The end of summer is rapidly approaching, which means I’ve been catching up on my Internet movie watching (a luxury that classes and lab work don’t afford!). The last piece I watched was the most recent Issac Asimov Memorial debate. Asimov is best known for his science fiction novels- remember I, Robot, the 2004 Will Smith movie? That film was based on an Asimov story. But he was also an incredible scientist and thinker. A true polymath, Asimov wrote on everything from astronomy to Shakespeare, from chemistry to the Bible. If that wasn’t cool enough, he even has an asteroid named after him. Okay, that ends my Asimov shout-out.
The Memorial debate is hosted by the American Museum of Natural History in honor of Asimov.* The purpose is to debate pressing questions at the scientific frontier. This year the debate was about the concept of nothing. Neil deGrasse Tyson** lead a panel of physicists, philosophers, and other thinkers in a discussion about the beginnings of the universe and how to think about nothing.
I began the series on religious statistics by asking the question: is religion disappearing? Okay, I didn’t ask it that explicitly, but it’s the question at the heart of secularization. And the question keeps intriguing me because it’s so difficult to answer. In America alone there are increasing numbers of religiously unaffiliated, but among those ranks, religion is still described as important to their daily lives. How do we explain that? Worldwide, the picture becomes even more complex.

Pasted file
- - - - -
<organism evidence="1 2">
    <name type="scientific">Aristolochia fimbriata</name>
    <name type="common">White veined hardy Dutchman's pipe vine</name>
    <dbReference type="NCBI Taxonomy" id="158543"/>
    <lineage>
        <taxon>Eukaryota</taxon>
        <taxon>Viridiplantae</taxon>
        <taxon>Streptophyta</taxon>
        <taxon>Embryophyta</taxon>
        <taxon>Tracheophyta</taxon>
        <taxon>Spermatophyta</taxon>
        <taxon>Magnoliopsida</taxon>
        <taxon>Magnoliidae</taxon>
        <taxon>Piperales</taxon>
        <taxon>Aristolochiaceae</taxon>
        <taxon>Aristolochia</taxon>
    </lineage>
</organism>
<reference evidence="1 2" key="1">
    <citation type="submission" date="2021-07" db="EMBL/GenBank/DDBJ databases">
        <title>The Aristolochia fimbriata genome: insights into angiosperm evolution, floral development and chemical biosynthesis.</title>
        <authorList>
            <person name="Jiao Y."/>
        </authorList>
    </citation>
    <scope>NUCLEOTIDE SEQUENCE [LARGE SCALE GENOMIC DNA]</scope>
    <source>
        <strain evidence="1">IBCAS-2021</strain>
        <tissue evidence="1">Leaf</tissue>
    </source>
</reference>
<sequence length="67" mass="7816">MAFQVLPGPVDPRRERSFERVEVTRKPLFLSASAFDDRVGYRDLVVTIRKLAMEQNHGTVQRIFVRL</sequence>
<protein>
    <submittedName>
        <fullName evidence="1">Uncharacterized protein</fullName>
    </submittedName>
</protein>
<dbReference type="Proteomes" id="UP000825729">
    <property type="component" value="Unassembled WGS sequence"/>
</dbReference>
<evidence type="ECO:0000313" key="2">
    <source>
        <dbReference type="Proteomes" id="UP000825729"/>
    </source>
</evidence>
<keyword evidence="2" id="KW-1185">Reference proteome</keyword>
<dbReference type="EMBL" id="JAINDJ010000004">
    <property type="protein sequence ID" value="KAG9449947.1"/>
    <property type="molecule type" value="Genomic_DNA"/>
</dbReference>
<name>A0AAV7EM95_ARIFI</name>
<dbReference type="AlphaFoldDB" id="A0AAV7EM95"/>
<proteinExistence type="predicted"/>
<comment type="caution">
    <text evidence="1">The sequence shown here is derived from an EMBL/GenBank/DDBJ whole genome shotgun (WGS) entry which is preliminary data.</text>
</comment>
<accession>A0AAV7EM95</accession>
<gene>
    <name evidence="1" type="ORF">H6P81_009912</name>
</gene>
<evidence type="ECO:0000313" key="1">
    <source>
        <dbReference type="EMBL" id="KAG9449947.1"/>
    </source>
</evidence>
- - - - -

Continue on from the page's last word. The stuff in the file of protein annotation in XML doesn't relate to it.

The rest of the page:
One of the most difficult things to figure out is why most industrial nations show a decline in religious affiliation, but worldwide the number of people holding strong religious beliefs is at an all time high. How do we juggle these seemingly opposed trends? Continue reading
Last week I wrote about the rise of the Nones. The Pew Forum on Religion documented a rise in the religiously unaffiliated over the last five years. Many interpret this as a decline in religious authority, saying religion no longer holds the power it once had. Others see it merely as a shifting religious landscape, not necessarily a decline. You could take either side of the debate with good reasons, but the question is too complex to be resolved by any one set of statistics. So we turn to another set of data to gain a different perspective on the American religious landscape.
If you’re arguing with a friend about how religion is changing (do other people do this?), the Baylor Religion Surveys are a great resource to have in your back pocket. Beginning around 2004, a team of sociologists, religion scholars, and other researchers began a twenty-year process of tracking religious belief in America. Each wave of results focuses on different aspects of religious life. The first wave, published in 2006, sheds light on last week’s topic. In the latest wave, they didn’t just collect data on people’s individual beliefs, but also on how those beliefs impact their well-being, their entrepreneurial spirit, their belief in the American Dream, their sense of control… the list goes on, giving a fascinating picture of how deeply religion is interwoven with other parts of our lives.